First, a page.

« Building a build for something... | Home | Ideographic Description Sequen... »

Tsukurimashou 0.5

Fri 16 Dec 2011 by mskala Tags used: , , ,

This is an archived old announcement, for a version of Tsukurimashou that is no longer the latest. You can find the latest version in the Tsukurimashou project on Sourceforge Japan.

I've released a new version of the Tsukurimashou fonts (project home page). This one contains 776 kanji, including all those taught in the Japanese school system through Grade Two and half of Grade Three. The bigger news, however, is that I've also added a set of fonts for the Korean hangul writing system. Those should now be beta quality - you should now be able to write the standard modern Korean language in its entirety. Downloads: source code; precompiled fonts; demo PDF files.

These fonts are far enough along now that I'd really like to create a bit of "buzz" around them; that's part of the sneaky plan behind my recent technical postings about my experiences building the fonts. I'm hoping that a lot of people will read those, and, especially, share them on systems like Twitter and the other one. In the new year, after I've posted a couple more (I'm aiming for weekly technical postings), I'll evaluate whether they are attracting third-party traffic and whether I want to continue them. They take up time I could be spending on writing code, but having people use the software is important too.

4 comments

Axel
Congratulations! A well chosen text, Genesis 11, 6-7. The real story is that a cabal of gnomes convinced the people to pretend they were building a tower to Heaven so Jehovah would be fooled into giving humanity the marvellous gift of languages. My only criticism of the French is that there is not enough air around the apostrophe in "n'entendent". French typography is more tolerant of blank space than English, indeed demands it. Axel - 2011-12-18 11:05
Matt
I'm not thrilled in general with the horizontal spacing of things that don't have much vertical extent - including apostrophes, quotation marks, periods, commas, and so on. Even in English there's often not enough space around those things; they tend to get kerned over-enthusiastically. An extreme case is at one point in the user manual where there's a period inside double quotes like "." and the quotation marks collide with each other above the period. Similar issues apply to some punctuation marks in Japanese, such as 。 (sentence-ending period, usually drawn as a small circle) which should have a fairly substantial built-in space after it and currently doesn't. These things will probably be improved in future versions; I'd like to first make the automatic spacer smarter, and second possibly do some manual overriding of its decisions. Matt - 2011-12-18 11:24
Axel
As a onetime lead type printer (I still own my own composing stick, as did every typesetter in the old days), I find it paradoxical that in some sitiations printers had more freedom with lead type than we do with digital type. There was a wide choice of spacing, from ultra-thin copper spaces to square em-spaces; so when a line was filled out to "justify" it (make it fit the set width of the text), artistic judgment determined what sort of spaces were used and where each would go. And for kerning there was the guillotine knife on a heavy stand that could shave off parts of the type body. Analogous improvements will surely come to digital typography. The history of printing is one of splendid periods alternating with ugly ones. Digital typography is already far better than it was in the 1960s when the big type houses started pushing expensive computerized systems - I was sometimes a freelance proofreader then and would tear my hair out when faced with computer typesetting. Things are looking up. Axel - 2011-12-18 18:08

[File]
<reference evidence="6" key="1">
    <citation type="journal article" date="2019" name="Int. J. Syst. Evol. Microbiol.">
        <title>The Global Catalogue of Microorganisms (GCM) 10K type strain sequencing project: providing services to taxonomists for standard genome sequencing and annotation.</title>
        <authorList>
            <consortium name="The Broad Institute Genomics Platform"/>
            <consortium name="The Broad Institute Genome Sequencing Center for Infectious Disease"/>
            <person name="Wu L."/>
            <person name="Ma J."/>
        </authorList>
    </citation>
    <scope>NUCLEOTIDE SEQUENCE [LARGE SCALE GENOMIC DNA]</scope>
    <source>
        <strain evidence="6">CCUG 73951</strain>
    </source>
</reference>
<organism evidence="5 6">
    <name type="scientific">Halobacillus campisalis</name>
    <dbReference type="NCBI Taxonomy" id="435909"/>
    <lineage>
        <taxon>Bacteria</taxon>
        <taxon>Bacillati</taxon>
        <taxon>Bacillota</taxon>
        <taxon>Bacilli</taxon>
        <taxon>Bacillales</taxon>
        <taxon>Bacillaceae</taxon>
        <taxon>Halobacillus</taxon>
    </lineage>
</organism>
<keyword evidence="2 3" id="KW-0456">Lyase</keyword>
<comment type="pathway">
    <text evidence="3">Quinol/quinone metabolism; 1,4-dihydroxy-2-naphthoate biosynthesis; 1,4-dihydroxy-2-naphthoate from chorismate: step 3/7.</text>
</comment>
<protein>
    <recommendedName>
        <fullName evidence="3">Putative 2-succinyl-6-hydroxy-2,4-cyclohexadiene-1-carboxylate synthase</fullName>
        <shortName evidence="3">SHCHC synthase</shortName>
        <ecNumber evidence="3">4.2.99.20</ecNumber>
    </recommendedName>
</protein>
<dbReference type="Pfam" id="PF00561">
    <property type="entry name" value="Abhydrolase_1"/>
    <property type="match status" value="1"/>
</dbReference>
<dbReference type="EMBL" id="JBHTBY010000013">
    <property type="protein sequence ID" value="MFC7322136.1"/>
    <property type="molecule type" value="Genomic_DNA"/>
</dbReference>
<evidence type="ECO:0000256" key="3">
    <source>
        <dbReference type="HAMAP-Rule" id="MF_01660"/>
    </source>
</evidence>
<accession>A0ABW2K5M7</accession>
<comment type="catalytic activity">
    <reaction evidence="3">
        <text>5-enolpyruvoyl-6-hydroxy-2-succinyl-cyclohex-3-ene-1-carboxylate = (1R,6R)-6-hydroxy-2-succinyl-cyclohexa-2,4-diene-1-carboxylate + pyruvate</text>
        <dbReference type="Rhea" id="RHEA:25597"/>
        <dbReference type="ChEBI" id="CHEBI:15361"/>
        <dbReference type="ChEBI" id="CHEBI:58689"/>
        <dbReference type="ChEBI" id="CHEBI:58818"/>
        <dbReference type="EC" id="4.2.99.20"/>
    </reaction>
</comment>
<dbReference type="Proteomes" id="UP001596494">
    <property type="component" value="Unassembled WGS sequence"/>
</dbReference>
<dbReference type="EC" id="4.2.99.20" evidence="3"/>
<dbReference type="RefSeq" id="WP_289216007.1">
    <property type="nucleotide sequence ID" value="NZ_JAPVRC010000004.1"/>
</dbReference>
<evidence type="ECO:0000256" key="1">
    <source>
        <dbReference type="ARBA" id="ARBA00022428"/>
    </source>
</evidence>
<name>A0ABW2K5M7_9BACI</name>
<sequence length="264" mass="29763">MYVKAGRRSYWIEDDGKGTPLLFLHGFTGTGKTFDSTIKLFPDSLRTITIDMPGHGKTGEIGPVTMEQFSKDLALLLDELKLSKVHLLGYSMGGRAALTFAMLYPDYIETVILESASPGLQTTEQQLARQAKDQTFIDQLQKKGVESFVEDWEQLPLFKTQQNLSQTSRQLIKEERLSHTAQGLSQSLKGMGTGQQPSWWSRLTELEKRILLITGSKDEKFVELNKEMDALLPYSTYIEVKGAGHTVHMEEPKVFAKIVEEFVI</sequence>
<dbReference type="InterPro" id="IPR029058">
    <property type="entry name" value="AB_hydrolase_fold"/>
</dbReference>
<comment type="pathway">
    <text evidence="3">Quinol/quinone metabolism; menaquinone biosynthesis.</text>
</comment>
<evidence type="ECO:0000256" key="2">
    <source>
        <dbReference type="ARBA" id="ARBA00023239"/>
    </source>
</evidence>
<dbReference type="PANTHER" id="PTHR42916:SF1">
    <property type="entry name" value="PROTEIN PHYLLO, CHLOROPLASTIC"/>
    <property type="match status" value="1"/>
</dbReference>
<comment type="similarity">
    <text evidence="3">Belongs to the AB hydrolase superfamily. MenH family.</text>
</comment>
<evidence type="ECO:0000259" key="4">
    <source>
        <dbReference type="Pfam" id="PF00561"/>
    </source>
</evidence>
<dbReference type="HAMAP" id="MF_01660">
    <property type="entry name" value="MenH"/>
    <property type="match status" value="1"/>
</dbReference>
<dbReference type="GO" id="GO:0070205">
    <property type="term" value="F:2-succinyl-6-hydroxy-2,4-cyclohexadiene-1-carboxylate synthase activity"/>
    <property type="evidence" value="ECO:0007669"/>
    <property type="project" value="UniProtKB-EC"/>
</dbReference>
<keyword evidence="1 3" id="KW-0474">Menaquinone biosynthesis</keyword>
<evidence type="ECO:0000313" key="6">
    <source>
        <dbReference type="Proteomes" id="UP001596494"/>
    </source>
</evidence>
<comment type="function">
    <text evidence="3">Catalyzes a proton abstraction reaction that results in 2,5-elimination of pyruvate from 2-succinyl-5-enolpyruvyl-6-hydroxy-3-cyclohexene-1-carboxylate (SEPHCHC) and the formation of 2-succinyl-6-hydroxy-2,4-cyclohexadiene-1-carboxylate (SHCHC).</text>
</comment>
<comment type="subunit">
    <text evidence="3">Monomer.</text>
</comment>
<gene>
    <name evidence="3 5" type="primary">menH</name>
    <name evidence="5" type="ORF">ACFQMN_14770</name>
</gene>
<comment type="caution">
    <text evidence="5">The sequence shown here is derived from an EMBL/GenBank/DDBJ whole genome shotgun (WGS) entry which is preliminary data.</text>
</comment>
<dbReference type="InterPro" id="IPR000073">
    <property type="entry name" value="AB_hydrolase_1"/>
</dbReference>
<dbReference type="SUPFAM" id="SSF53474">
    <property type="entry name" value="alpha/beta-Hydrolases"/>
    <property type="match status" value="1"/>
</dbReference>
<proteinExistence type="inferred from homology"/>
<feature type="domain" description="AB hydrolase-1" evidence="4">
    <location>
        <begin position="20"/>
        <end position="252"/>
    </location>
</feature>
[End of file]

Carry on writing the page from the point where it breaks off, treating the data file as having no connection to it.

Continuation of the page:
Matt
Much of that freedom still exists, but we may be too lazy to use it. The hand typesetter was *forced* to choose the size of every space. In XeTeX, which I used to typeset that example you commented on, a command certainly exists for adding or removing space before an apostrophe (or elsewhere); the amount of space in my output is non-ideal simply because I didn't use that command, and in general I am not willing to spend time specifying an exact spacing for every apostrophe I use. I now have the expectation a hand typesetting wouldn't, that I should be able to only specify that there is an apostrophe after the n and the right spacing should just magically appear. But customizing every apostophe's spacing would certainly be possible if I were willing to put in something like the amount of labour an old-time hand typesetter used. The issue isn't that it's no longer possible to get it right, but that I'm not willing to work that hard. Is that my fault, the technology's fault, or is it even a problem at all?

The new technologies do offer some new artistic freedoms, too. For instance, some systems allow you to switch the font in a single line to one just a little wider or narrower, so as to achieve justification without only changing the spaces. That can look very nice when it's done right, and it can sometimes even be done automatically. It would be very difficult for a hand typesetting shop to maintain so many nearly-identical fonts (though I'm sure it has been done), and the worst part of it would be when you wanted to print your *second* such document and an apprentice had to separate out all the nearly-identical sorts into their correct boxes for re-use. Matt - 2011-12-19 16:37


(optional field)
(optional field)
Answer "bonobo" here to fight spam. ここに「bonobo」を答えてください。SPAMを退治しましょう!
I reserve the right to delete or edit comments in any way and for any reason.